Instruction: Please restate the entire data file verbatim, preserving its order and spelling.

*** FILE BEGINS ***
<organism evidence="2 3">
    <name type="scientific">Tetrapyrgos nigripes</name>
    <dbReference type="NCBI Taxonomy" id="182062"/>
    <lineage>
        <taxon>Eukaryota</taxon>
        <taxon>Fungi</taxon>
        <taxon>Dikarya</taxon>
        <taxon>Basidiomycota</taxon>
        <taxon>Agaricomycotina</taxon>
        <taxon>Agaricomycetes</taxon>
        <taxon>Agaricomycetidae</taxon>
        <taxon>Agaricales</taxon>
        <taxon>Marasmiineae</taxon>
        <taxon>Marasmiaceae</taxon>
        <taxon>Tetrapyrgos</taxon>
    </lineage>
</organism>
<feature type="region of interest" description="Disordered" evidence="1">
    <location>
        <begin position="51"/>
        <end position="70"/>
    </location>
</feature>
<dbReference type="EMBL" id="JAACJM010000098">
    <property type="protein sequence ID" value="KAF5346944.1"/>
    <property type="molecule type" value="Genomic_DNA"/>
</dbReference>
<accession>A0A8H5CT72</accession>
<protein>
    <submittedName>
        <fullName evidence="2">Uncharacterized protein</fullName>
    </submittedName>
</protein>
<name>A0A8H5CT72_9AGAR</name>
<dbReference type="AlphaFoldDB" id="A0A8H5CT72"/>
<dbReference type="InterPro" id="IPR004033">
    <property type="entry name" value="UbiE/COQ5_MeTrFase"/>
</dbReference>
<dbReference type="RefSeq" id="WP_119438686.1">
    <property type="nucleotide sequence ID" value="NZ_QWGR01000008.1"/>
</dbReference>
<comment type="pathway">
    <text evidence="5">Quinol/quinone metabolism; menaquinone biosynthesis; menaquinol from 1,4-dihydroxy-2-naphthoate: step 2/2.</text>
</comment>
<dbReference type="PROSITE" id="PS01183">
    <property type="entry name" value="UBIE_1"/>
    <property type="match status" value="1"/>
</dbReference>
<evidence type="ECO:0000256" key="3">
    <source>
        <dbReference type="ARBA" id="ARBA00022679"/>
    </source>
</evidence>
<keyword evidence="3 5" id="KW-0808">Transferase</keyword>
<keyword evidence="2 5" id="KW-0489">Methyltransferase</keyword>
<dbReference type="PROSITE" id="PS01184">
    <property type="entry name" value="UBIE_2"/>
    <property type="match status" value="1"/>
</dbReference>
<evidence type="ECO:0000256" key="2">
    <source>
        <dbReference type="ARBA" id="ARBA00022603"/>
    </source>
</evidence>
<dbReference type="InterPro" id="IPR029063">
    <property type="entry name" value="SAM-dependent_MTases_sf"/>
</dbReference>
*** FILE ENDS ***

<organism evidence="2 3">
    <name type="scientific">Tetrapyrgos nigripes</name>
    <dbReference type="NCBI Taxonomy" id="182062"/>
    <lineage>
        <taxon>Eukaryota</taxon>
        <taxon>Fungi</taxon>
        <taxon>Dikarya</taxon>
        <taxon>Basidiomycota</taxon>
        <taxon>Agaricomycotina</taxon>
        <taxon>Agaricomycetes</taxon>
        <taxon>Agaricomycetidae</taxon>
        <taxon>Agaricales</taxon>
        <taxon>Marasmiineae</taxon>
        <taxon>Marasmiaceae</taxon>
        <taxon>Tetrapyrgos</taxon>
    </lineage>
</organism>
<feature type="region of interest" description="Disordered" evidence="1">
    <location>
        <begin position="51"/>
        <end position="70"/>
    </location>
</feature>
<dbReference type="EMBL" id="JAACJM010000098">
    <property type="protein sequence ID" value="KAF5346944.1"/>
    <property type="molecule type" value="Genomic_DNA"/>
</dbReference>
<accession>A0A8H5CT72</accession>
<protein>
    <submittedName>
        <fullName evidence="2">Uncharacterized protein</fullName>
    </submittedName>
</protein>
<name>A0A8H5CT72_9AGAR</name>
<dbReference type="AlphaFoldDB" id="A0A8H5CT72"/>
<dbReference type="InterPro" id="IPR004033">
    <property type="entry name" value="UbiE/COQ5_MeTrFase"/>
</dbReference>
<dbReference type="RefSeq" id="WP_119438686.1">
    <property type="nucleotide sequence ID" value="NZ_QWGR01000008.1"/>
</dbReference>
<comment type="pathway">
    <text evidence="5">Quinol/quinone metabolism; menaquinone biosynthesis; menaquinol from 1,4-dihydroxy-2-naphthoate: step 2/2.</text>
</comment>
<dbReference type="PROSITE" id="PS01183">
    <property type="entry name" value="UBIE_1"/>
    <property type="match status" value="1"/>
</dbReference>
<evidence type="ECO:0000256" key="3">
    <source>
        <dbReference type="ARBA" id="ARBA00022679"/>
    </source>
</evidence>
<keyword evidence="3 5" id="KW-0808">Transferase</keyword>
<keyword evidence="2 5" id="KW-0489">Methyltransferase</keyword>
<dbReference type="PROSITE" id="PS01184">
    <property type="entry name" value="UBIE_2"/>
    <property type="match status" value="1"/>
</dbReference>
<evidence type="ECO:0000256" key="2">
    <source>
        <dbReference type="ARBA" id="ARBA00022603"/>
    </source>
</evidence>
<dbReference type="InterPro" id="IPR029063">
    <property type="entry name" value="SAM-dependent_MTases_sf"/>
</dbReference>